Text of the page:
Mold expert, Keith Berndtson, MD shares tips about treating and preventing mold toxicity.
View Show Notes
Dr. Keith Berndtson: Now there’s a great need to do it. People often want to know how I got into this. And back in 2007 when I opened this practice, a patient walked in with this book called “Mold Warriors” by some guy named Ritchie Shoemaker. And you know, I finally got around opening it and reading a little bit, and began to feel like I was drinking from a fire hose because there’s so much information in it—a lot of path of physiology, but also getting into the patients’ stories and legal ramifications; and implications for agricultural practice, construction practice; remediation, inspection, and cleaning; and all that kind of stuff. So I wondered what I got myself into, but I’ve then subscribed to the newsletter from Surviving Mold, his website, which now gets about 3 million hits a month, and built up my confidence to start taking these patients on. Even at that point, I was kind of at the lower end of the learning curve. But what’s important to understand here is that this is not just about mold toxicity. Back in 1973, when there was a OPEC Embargo and there were long gasoline station lines and so forth, there was a premium on conserving energy, and so builders decided they would step up and they would start building homes that were pretty tightly sealed that you could trap heat and save money during the winter and all that.
Mike Mutzel: Sure.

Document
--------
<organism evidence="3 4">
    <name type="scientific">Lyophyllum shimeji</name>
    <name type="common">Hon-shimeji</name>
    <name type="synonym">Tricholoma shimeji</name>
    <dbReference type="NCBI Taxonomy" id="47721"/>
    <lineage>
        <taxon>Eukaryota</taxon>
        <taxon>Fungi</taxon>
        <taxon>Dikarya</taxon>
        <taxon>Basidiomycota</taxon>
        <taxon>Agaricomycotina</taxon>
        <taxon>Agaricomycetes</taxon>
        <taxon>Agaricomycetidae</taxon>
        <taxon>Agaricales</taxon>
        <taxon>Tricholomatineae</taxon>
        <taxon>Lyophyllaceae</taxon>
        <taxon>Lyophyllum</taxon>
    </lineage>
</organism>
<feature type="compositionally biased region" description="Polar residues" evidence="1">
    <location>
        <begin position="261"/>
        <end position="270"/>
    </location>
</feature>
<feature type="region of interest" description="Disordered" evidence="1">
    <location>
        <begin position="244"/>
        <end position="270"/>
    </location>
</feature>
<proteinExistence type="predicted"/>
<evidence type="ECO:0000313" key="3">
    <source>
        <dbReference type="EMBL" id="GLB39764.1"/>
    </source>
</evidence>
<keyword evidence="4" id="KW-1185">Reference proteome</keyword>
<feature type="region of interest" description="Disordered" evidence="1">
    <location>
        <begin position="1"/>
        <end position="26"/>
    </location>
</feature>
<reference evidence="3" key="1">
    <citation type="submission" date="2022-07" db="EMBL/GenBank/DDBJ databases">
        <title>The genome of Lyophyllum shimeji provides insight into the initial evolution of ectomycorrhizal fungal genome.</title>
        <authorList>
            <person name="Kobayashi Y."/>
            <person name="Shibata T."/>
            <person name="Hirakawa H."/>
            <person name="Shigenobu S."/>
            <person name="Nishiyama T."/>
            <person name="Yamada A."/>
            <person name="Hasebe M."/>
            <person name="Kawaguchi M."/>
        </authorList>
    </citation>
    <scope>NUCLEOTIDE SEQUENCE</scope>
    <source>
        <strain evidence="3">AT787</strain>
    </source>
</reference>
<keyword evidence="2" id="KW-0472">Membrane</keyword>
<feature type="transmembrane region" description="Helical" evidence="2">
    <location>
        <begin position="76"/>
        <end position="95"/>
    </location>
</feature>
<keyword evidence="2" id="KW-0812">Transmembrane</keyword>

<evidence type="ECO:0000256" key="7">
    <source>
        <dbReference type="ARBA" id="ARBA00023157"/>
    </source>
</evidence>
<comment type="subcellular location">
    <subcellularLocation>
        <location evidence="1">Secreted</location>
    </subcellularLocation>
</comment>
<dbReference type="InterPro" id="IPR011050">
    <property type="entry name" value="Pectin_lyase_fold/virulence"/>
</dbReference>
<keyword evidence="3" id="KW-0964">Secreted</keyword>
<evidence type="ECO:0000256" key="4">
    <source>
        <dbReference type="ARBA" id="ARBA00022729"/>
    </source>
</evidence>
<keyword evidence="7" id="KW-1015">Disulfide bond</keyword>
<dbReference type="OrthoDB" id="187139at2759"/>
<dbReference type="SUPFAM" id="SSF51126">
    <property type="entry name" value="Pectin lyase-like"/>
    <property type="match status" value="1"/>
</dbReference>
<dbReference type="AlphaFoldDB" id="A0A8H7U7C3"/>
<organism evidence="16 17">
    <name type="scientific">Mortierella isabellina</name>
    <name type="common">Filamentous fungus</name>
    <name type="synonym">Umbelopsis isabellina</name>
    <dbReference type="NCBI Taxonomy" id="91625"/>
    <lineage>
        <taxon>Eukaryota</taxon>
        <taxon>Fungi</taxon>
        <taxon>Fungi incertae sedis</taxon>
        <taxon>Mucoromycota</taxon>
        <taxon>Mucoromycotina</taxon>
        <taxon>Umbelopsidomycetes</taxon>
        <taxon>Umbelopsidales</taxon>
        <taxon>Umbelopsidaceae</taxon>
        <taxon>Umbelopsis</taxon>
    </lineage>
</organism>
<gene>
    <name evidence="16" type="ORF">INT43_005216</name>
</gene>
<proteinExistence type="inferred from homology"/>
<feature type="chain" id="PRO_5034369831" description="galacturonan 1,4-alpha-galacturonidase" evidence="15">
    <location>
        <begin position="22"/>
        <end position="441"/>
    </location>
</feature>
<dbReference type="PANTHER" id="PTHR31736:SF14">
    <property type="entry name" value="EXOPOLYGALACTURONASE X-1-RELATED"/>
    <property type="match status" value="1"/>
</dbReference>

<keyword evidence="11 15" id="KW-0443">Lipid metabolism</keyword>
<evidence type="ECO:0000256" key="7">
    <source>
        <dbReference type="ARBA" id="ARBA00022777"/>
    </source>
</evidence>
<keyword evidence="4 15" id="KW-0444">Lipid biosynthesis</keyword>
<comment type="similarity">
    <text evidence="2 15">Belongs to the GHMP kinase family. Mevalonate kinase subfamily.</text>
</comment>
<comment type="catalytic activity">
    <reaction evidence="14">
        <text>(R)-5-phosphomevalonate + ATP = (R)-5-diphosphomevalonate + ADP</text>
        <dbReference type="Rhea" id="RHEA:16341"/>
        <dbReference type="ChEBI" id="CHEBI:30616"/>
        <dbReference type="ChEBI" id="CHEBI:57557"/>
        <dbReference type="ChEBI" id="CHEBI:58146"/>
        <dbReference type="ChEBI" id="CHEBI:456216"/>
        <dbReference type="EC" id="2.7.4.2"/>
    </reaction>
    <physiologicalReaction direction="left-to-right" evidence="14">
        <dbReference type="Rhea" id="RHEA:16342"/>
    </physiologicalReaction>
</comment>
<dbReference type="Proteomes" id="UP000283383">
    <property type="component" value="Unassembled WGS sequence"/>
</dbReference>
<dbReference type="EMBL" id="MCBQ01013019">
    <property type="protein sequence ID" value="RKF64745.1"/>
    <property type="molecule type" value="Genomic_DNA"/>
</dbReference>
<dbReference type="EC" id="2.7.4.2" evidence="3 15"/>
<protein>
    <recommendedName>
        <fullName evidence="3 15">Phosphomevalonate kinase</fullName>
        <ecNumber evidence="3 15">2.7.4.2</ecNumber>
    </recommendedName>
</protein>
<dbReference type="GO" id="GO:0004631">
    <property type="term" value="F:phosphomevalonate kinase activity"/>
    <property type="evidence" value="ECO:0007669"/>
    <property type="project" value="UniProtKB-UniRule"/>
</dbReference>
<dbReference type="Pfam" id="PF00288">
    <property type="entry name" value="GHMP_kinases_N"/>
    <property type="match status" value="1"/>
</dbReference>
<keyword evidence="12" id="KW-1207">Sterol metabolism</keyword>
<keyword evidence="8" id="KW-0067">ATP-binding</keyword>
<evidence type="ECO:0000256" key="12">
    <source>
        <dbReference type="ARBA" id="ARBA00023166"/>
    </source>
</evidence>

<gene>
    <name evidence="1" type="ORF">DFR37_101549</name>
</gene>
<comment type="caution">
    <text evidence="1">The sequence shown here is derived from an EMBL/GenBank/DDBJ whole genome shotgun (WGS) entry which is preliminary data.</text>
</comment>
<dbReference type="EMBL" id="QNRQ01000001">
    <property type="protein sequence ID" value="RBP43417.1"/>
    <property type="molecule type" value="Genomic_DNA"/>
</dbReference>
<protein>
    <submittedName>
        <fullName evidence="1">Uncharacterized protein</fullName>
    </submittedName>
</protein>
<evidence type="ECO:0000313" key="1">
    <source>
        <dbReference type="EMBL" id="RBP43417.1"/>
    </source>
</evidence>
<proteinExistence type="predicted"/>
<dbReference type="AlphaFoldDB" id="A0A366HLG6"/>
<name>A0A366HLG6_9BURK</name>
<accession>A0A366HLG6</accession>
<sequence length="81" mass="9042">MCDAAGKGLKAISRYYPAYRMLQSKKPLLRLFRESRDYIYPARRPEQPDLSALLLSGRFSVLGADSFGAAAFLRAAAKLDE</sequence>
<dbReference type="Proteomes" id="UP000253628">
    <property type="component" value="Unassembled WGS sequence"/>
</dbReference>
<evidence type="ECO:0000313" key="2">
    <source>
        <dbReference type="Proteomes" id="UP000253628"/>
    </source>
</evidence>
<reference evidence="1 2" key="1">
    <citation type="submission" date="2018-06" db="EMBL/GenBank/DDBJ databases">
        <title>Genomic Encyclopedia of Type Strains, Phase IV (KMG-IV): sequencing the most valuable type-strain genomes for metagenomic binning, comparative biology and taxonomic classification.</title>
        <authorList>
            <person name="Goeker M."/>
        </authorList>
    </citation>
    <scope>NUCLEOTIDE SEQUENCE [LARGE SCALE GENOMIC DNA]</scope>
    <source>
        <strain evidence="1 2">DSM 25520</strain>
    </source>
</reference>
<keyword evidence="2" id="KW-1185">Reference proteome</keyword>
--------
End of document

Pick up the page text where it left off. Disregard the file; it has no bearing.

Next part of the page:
Dr. Keith Berndtson: But creating conditions were moisture had nowhere to go. The buildings weren’t breathing the way they used to, and so we started to have more of what’s called “sick buildings syndrome,” which in the beginning wasn’t very well understood and kind of got laughed at the room and a lot of grand rounds and that sort of thing. But now we know much more that under certain recurrent moisture conditions or after water intrusion events¬—roofs leak, leaks under sinks, flooding of course, flooded basements—that molds can get a leg up. And all molds need to grow is moisture and cellulose; dust contains cellulose, so they pretty much have growing conditions almost anywhere where there’s been enough moisture. So it’s very important to discover these intrusions and remediate them quickly because within 48 hours, you’ve got mold growing. And not all molds are toxin producers, either; but the ones that are have genes that code for toxins that they use to defend themselves when they pick up stress signals, and that could be running into manmade chemicals in the dry wall or whatever. They make spores that carry toxins. When things dry up, the spores go dormant; but when the moisture returns, they become active, they could be spitting out toxins. And heavily water-damaged buildings, it’s not just mold toxins, there are other inflammogens—microbial, volatile organic compounds, manmade volatile organic compounds—they all enter the mix; there are fungal fragments, bacterial fragments. So anybody can get pretty sick in a building like that. But in what’s commonly referred to as “mold toxicity syndrome,” about one in four people carry these HLA genes; HLA means it’s on chromosome 6, and it has to do with the part of the immune system that presents antigens from one cell to another, processes those antigens first, and begins this process where you can acquire a coordinated cellular and antibody response against something like this should you come across it again.